The respondent challenged a provision of the Immigration and Nationality Act, authorizing one House of Congress to invalidate the decision of the Executive Branch, pursuant to authority delegated by Congress to the Attorney General of the United States, to allow a particular deportable alien to remain in the United States.
Whether actions taken by either House are an exercise of legislative power depends not on their form but upon “whether they contain matter which is properly to be regarded as legislative in its character and effect.”
Respondent, Chadha, is an East Indian born, who was born in Kenya and holds a British passport. He was lawfully admitted to the United States on a nonimmigrant student visa. His visa expired in 1972. In 1974, he admitted that he was deportable for overstaying his visa and he was allowed to file an application for suspension of deportation. In 1975, the Subcommittee on Immigration, Citizenship, and International Law introduced a resolution opposing the grant of permanent residence in the United States to six aliens including Chadha. The resolution had not been made available to other members of the House. Chadha appealed to the Board of Immigration Appeals.
Did the Immigration and Nationality Act, which allowed a one-House veto of executive actions, violate the Constitution?
No, the congressional veto provision in the Immigration and Nationality Act is unconstitutional. Congress may only act or pass acts in their legislative boundary. Here, the power to make a decision whether to deport Chadha or not belongs the Executive. However, the actions done by Congressional members reveal that it was essentially legislative in purpose and effect. In purporting to exercise power to establish an uniform Rule of Naturalization, the House took action that had the purpose and effect of altering the legal rights, duties and relations of persons including the attorney general, Executive Branch officials, and Chadha. Because Congress encroached the boundary of another branch, the congressional veto provision is invalid.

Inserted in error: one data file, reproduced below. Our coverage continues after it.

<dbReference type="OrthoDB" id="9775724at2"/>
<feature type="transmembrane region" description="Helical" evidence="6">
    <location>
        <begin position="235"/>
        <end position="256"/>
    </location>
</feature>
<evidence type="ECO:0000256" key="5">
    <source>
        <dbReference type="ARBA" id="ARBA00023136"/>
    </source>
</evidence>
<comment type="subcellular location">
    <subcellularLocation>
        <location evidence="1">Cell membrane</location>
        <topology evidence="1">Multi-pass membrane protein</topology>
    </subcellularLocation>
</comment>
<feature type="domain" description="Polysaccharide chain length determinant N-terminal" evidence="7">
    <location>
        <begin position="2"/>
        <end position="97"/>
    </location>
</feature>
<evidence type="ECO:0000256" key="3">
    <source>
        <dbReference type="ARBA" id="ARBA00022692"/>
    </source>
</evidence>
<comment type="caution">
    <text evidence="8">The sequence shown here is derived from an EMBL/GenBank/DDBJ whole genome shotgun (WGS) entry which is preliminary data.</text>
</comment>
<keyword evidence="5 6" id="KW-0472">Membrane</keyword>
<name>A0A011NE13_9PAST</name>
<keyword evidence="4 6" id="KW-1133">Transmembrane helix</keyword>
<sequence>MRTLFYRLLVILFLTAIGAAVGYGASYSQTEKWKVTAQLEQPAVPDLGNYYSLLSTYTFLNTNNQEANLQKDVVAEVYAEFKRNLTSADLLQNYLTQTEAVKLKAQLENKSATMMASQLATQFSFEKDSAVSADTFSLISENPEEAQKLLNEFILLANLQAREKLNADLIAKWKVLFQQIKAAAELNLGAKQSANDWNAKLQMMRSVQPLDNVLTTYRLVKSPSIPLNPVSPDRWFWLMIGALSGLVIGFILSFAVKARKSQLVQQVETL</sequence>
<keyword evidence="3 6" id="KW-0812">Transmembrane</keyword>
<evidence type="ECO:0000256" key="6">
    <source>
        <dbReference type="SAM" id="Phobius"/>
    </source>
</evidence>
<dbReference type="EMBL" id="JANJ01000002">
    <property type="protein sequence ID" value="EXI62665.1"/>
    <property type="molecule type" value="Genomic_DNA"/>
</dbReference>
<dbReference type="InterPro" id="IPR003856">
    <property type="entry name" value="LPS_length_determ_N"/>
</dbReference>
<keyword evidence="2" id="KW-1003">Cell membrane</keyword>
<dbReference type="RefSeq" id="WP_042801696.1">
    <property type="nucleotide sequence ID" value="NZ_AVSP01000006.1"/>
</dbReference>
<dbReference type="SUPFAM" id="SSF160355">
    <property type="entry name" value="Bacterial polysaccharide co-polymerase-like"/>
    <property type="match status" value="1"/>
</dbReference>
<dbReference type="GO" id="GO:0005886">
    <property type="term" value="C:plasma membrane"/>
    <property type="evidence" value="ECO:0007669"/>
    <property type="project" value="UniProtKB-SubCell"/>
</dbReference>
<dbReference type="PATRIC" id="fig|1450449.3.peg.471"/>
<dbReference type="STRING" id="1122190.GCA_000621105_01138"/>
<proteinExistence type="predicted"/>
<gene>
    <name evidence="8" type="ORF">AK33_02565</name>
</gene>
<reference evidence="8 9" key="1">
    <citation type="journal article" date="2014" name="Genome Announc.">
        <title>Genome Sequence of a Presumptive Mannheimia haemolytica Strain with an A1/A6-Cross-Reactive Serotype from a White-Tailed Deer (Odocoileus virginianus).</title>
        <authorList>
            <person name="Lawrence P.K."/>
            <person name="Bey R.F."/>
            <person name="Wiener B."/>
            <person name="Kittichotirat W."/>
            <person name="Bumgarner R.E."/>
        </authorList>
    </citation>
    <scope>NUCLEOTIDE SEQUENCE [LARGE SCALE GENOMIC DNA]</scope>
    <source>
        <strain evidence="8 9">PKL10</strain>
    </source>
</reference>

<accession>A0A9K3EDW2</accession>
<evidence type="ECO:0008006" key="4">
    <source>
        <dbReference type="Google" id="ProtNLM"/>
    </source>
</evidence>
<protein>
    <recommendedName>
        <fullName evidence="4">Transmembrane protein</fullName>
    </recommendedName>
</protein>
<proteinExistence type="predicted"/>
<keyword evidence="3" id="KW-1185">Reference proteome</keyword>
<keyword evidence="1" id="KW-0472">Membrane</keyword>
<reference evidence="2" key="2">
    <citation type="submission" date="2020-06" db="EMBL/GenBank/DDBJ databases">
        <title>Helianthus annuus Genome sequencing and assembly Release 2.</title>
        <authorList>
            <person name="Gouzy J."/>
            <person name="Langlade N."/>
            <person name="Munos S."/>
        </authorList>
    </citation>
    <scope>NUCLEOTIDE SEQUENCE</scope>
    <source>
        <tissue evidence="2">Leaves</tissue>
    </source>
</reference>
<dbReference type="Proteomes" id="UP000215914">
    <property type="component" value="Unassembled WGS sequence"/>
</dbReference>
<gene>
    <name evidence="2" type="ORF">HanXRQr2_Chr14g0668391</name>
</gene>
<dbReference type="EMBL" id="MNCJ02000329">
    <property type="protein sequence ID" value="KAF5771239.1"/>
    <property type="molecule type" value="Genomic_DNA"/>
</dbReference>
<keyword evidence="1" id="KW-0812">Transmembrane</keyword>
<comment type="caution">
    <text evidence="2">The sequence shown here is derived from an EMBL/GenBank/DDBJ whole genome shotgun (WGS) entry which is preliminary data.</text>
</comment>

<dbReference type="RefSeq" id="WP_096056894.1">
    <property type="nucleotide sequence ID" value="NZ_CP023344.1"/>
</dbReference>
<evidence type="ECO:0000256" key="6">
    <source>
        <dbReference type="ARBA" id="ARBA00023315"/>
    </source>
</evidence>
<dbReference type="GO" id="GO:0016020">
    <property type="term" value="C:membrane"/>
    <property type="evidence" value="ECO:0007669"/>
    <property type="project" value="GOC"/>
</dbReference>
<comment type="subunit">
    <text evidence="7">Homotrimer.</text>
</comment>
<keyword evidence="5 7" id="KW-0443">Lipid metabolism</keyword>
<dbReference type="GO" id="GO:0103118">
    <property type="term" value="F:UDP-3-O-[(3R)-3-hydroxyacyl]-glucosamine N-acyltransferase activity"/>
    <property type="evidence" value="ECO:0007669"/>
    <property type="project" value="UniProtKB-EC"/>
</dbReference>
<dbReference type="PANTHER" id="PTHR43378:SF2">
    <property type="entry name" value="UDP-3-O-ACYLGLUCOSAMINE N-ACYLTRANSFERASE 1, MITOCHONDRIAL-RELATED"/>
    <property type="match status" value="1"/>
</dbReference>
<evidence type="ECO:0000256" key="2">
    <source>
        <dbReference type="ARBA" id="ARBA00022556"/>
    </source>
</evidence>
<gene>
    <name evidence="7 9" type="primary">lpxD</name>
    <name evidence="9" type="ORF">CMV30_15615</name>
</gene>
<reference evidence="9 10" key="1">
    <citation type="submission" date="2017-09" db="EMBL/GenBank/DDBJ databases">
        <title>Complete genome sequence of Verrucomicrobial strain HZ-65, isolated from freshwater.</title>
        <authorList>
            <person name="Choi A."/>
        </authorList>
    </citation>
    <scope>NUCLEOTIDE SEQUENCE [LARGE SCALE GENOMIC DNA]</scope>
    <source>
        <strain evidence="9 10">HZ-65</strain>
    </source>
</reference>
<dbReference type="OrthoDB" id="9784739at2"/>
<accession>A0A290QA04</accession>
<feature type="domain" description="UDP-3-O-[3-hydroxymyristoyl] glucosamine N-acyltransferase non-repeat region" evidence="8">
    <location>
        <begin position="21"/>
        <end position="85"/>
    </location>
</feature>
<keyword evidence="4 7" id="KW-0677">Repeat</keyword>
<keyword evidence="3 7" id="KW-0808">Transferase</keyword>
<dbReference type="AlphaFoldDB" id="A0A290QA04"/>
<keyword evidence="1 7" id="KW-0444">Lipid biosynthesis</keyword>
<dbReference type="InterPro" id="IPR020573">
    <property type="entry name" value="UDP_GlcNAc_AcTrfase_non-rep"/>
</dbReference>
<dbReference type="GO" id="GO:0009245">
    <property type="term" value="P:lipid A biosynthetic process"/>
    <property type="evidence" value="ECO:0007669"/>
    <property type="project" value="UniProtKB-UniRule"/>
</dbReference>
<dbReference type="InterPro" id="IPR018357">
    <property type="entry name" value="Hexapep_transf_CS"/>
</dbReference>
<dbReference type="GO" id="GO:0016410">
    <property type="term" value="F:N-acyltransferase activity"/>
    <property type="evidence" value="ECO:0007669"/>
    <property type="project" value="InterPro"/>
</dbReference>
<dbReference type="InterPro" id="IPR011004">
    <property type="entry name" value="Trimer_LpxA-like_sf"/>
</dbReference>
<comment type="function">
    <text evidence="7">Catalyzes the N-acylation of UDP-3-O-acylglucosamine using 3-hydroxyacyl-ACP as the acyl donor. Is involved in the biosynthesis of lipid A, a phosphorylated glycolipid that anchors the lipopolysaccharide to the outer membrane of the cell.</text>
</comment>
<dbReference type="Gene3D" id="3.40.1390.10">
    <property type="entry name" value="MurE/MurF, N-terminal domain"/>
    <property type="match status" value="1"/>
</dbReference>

If Congress may delegate lawmaking power to independent and executive agencies, it is difficult to understand the Constitution as forbidding Congress from also reserving a check on legislative power for itself. Absent the veto, the agencies receiving delegations of legislative power may issue regulations having the force of law without congressional approval and without the President’s signature. While not all legislative vetoes are necessarily consistent with separation of powers principle, the legislative veto here is far from an instance of legislative tyranny over the Executive, but a necessary check.
The nature of the decision implemented by the one-House veto manifests its legislative character. After long experience with time consuming private bill procedure, Congress made a deliberate choice to delegate to the Executive Branch, and specifically to the Attorney General, the authority to allow deportable aliens to remain in this country in certain specified circumstances. Disagreement with the Attorney General’s decision on Chadha’s deportation no less than Congress’ original choice to delegate to the Attorney General the authority to make that decision, involves determinations of policy that Congress an implement in only one way: review by both Houses followed by presentment to the President. Congress must abide by its delegation of authority until that delegation is legislatively altered or revoked. That has not happened.